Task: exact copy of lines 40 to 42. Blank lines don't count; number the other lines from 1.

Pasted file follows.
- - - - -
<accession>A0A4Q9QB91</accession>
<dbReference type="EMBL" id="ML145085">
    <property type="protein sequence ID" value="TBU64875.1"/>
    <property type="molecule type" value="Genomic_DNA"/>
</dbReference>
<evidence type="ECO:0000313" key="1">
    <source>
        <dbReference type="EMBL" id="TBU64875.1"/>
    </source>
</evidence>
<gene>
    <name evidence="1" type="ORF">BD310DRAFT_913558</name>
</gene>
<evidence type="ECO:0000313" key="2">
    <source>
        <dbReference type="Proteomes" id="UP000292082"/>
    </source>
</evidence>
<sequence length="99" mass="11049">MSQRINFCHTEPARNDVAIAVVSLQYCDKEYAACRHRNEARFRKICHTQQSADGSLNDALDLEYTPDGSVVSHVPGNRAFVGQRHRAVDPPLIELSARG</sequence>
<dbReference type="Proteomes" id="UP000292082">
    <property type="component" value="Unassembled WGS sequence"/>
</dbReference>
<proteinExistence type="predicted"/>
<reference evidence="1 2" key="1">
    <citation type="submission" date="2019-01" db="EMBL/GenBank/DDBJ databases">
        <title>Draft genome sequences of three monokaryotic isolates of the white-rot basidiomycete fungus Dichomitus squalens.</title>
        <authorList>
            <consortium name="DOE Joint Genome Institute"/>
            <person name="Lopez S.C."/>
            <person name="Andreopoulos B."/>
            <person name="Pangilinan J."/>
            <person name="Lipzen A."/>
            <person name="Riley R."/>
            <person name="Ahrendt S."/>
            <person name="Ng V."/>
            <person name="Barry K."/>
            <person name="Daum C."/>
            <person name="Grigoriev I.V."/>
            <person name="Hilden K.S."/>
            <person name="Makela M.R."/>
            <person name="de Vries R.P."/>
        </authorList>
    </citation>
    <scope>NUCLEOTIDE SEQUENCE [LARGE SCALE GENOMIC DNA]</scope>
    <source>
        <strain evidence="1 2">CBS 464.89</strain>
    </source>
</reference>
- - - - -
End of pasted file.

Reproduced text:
            <person name="Makela M.R."/>
            <person name="de Vries R.P."/>
        </authorList>